When purchasing a new property, there are many things you need to consider. Forgetting to carry out necessary steps before you decide to buy a house and continue with moving in could cause you problems in the future. For example, undiagnosed issues with the house could run you up an expensive bill or affect the value of the property.
Here is some advice to guide you through the property buying process and the things you need to check with regards to a new property.
- Checking the electrics
- Check the gas
- Water and drainage search
- Spot signs of damp
- Look for rot
- Age of roof
- Consider the plumbing
Checking the electrics
Making sure the electrics are in good condition is vitally important. A survey on your house will not look at the state of these so it is well worth getting an Electrical Installation Condition report. This report will carry out the necessary checks to make sure the electrics in your property are safe. An electrics report could help you save thousands of pounds, as rewiring can be expensive.
Check the gas
When buying a new property, get a gas safety record (also known as a gas safety certificate) for your new home. Asking the current owners for this record on all appliances in the property is vitally important for your safety.
Appliances that are unsafe to use could lead to carbon monoxide poisoning, fires, gas leaks, and even explosions. Do not make the assumption that all gas appliances in your new house will be safe to use – always check.
If it has been over 12 months since the last gas safety record has been done, or the current owners are unable to provide a record, obtain one yourself. Contact a Gas Safe registered engineer prior to you moving in.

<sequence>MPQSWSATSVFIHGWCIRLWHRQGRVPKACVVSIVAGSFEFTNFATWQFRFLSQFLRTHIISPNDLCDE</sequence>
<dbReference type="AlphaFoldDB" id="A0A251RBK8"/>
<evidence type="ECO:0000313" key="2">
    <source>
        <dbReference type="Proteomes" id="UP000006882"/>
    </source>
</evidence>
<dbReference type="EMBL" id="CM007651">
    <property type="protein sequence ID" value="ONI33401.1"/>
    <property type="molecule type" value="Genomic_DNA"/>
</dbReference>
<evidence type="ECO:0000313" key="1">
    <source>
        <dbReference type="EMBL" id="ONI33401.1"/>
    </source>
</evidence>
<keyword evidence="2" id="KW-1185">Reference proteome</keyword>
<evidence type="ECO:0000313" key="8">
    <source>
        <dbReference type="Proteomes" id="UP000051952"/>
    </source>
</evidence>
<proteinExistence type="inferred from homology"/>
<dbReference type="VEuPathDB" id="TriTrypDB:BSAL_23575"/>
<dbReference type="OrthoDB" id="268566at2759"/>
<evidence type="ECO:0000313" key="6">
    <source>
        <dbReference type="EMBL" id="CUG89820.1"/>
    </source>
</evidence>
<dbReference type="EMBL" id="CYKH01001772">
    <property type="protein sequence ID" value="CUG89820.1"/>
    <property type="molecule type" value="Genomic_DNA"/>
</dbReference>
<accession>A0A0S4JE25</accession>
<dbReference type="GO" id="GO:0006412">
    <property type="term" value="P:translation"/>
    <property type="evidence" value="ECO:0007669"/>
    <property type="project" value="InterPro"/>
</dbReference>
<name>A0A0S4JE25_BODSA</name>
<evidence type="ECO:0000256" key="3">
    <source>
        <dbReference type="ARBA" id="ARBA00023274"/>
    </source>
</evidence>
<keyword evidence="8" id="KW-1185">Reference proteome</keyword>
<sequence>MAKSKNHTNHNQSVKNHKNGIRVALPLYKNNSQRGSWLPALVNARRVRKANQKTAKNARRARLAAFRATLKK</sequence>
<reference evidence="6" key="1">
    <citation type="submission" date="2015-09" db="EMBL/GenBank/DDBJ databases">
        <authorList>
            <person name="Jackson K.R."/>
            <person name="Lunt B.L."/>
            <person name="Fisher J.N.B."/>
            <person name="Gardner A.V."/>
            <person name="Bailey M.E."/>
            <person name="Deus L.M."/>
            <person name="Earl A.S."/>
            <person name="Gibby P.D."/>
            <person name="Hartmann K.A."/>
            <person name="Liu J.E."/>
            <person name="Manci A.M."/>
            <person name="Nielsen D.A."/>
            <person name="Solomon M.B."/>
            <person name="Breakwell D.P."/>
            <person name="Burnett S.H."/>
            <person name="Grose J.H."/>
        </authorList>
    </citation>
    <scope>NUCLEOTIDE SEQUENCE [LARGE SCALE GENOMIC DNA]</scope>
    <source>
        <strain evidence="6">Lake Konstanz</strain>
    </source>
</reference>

Water and draining search
Do not overlook the importance of checking water and sewage before buying a house. This is important, as it means you will not encounter unforeseen difficulties after you have purchased the property.
A Drainage and Water Search is typically carried out as part of the conveyancing process. Your conveyancing solicitor will contact the water company supplier for your home to check for things such as:
- Whether there is a water meter
- Where does the water supply come from
- Are there sewers or water mains at the house
- Are there any problems with water pressure
- Who is responsible for drainage at the property
Does it have subsidence?
Subsidence can have a huge impact on a property’s structural safety as well as its overall value. Therefore, making sure it is detected before buying is key.
Subsidence is when the ground underneath your property sinks, over time this may cause your property’s foundations to become misaligned.
Signs of subsidence in your property include:
A crack in a property caused by subsidence will usually:
- Have a width larger than 3mm
- Be located close to a door or window
- A diagonal crack wider at the top than at the bottom
- Visibility is both on the inside and outside of the property
If you want to purchase a house that you suspected has subsidence issues, get a full buildings survey carried out.
Spot signs of damp
Damp can cause significant damage to your home, can be costly to fix and can also trigger health problems such as respiratory issues or allergic reactions.
As a result, checking for damp before buying a new property is well worth doing. Here are some ways you can spot the signs of damp:
- Damp patches on walls and plastering
- Water streaming down windows
- Peeling wallpaper
- Damaged plaster
- Damaged skirting boards
- Springy floorboards
- Wall discolouration
Look for rot
Rot is caused when the timber has been exposed to wet conditions, and this can lead to a number of property problems. It is highly recommended you check for rot in the home-buying process. The signs of wet rot include the following:
- Springy or bouncy floors – rot can affect floor joists or floorboards
- Darkened timber – discoloration is caused by wet rot
- Damp smell – rot can be a leading cause of this
- Flaking paint or peeling wallpaper
- Fungal growth – this is usually white, black or yellow in colour
- Crack timber – usually linear
- Spongy timber – when pressed
What is the age of the roof?
Checking how old the roof is on a property you want to purchase is another thing to consider. Replacing roofs can be costly, and newer roofs typically only last for 15-20 years in total.
Consider the plumbing
When viewing a property, ask if the pipes are lead and run the taps to see what the water pressure is like. You should also check if the boiler and radiators work in the building and how old these are.